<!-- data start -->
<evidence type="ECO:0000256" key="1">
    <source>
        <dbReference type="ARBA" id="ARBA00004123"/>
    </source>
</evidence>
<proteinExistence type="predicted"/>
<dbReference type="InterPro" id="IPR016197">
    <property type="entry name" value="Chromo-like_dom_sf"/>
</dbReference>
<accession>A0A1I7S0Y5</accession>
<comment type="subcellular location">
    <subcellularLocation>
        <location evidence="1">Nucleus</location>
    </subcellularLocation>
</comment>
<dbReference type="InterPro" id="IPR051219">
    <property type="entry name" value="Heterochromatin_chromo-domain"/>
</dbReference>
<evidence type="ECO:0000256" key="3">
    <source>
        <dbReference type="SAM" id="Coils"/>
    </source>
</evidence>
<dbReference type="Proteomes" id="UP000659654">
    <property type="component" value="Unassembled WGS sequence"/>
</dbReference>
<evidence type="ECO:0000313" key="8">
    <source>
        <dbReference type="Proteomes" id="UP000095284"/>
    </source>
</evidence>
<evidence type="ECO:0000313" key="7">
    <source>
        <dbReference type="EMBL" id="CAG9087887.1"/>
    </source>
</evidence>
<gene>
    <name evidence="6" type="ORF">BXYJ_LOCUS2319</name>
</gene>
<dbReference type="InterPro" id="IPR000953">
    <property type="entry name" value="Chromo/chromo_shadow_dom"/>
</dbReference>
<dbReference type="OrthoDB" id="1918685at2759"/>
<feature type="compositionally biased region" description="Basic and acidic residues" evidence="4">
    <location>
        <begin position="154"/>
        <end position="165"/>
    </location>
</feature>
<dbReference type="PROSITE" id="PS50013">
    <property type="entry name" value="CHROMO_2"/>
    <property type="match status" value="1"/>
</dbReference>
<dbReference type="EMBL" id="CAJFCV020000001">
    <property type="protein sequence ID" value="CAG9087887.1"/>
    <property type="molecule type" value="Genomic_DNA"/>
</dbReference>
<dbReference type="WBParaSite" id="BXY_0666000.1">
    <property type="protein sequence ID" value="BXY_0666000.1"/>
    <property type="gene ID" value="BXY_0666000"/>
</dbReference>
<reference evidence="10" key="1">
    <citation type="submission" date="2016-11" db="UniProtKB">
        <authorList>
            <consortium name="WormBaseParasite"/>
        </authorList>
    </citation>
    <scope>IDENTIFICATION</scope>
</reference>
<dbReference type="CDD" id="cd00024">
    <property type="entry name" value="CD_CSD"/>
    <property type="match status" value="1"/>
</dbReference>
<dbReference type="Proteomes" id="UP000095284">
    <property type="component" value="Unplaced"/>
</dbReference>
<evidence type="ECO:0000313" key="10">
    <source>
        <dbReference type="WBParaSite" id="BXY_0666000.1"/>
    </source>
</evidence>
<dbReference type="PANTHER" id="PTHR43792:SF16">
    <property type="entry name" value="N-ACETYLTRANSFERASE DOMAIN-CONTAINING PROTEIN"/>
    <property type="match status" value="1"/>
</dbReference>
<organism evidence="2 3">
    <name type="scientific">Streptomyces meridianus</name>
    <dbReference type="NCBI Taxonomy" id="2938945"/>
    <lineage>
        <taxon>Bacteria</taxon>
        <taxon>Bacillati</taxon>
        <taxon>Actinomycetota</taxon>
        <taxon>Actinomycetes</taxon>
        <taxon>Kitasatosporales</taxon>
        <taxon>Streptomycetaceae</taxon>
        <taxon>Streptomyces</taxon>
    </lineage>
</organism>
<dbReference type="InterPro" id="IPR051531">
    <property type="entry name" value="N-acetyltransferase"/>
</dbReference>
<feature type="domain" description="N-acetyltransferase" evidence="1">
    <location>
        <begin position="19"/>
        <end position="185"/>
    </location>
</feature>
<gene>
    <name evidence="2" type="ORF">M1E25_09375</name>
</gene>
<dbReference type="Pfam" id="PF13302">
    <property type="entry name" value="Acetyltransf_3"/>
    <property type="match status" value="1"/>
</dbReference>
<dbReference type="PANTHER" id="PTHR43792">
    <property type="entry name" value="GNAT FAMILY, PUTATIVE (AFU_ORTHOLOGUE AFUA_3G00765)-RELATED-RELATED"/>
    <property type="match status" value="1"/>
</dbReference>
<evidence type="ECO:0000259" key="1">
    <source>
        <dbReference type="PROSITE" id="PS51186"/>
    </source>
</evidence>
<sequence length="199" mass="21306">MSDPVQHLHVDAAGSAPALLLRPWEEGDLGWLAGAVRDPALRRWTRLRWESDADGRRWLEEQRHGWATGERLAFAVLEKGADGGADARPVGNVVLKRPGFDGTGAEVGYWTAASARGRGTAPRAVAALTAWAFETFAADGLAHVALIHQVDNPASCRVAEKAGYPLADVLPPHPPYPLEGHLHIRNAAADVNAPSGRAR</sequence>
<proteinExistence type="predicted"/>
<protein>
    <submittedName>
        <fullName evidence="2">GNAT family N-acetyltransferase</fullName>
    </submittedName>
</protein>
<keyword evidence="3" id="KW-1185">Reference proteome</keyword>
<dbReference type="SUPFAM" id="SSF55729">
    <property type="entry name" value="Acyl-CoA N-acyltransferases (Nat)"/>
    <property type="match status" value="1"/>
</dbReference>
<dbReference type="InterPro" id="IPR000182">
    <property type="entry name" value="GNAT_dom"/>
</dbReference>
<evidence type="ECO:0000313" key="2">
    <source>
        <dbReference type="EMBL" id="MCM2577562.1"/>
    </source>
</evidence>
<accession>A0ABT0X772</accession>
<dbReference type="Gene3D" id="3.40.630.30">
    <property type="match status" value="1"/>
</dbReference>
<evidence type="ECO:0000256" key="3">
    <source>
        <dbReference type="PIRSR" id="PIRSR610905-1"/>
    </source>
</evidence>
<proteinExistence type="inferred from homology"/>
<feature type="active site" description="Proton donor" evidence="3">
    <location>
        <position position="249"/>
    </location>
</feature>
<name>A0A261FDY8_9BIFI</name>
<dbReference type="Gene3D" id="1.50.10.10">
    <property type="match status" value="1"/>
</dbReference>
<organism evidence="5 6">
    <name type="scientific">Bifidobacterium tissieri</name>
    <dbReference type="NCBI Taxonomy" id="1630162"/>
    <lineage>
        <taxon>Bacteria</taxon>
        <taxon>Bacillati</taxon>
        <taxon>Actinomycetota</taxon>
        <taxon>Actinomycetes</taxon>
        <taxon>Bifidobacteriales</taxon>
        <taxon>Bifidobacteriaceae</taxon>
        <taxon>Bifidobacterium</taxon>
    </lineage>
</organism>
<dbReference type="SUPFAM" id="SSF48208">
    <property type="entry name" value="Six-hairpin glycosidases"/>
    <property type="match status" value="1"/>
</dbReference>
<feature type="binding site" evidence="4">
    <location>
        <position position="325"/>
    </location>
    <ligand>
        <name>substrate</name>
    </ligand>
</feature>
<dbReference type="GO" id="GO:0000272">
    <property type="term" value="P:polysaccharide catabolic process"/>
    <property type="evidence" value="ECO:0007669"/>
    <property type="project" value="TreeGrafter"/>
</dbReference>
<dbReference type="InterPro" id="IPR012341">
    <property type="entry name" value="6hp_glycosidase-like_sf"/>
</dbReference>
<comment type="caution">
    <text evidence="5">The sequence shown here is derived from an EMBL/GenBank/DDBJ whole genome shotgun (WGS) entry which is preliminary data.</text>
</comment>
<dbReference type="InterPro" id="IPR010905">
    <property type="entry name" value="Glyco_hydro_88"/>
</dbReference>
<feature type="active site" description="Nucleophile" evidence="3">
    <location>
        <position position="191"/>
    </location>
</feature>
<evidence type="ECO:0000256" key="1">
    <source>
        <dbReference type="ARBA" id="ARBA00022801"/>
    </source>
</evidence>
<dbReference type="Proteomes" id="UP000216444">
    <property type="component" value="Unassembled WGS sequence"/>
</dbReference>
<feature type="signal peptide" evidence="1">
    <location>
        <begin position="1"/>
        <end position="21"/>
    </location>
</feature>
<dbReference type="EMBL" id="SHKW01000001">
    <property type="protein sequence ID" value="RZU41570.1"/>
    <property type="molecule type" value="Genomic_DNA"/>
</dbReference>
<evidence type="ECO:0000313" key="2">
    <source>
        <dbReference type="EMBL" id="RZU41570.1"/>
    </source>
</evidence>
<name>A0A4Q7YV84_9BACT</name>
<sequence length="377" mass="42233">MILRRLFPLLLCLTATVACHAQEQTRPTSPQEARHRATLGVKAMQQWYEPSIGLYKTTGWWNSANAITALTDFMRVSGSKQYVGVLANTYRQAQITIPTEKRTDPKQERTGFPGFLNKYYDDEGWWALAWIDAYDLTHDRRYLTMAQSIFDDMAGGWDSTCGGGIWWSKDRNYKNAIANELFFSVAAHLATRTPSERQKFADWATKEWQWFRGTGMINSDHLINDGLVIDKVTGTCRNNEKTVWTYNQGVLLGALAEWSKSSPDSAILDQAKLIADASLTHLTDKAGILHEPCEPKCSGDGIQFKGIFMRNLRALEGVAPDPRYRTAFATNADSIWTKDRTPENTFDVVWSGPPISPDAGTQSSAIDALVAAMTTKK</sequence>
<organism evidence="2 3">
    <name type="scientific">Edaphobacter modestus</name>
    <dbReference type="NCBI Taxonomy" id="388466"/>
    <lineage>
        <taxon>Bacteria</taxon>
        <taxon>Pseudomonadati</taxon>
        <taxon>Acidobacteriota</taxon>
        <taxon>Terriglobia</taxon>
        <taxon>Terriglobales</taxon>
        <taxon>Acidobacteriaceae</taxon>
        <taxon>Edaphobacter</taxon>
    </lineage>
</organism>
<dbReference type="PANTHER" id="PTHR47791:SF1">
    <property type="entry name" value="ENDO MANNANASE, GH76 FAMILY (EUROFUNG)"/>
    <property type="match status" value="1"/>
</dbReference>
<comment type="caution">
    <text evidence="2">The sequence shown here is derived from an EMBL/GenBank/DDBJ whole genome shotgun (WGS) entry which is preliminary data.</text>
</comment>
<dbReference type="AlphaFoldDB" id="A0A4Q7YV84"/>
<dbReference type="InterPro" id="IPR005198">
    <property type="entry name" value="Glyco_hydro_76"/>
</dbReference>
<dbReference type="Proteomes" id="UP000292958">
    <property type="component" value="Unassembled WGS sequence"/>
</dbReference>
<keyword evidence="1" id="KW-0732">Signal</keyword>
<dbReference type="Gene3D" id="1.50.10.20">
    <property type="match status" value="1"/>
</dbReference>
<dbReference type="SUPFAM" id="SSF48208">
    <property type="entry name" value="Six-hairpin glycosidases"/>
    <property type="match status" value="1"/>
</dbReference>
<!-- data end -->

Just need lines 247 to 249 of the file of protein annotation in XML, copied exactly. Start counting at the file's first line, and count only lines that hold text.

    <property type="match status" value="1"/>
</dbReference>
<comment type="caution">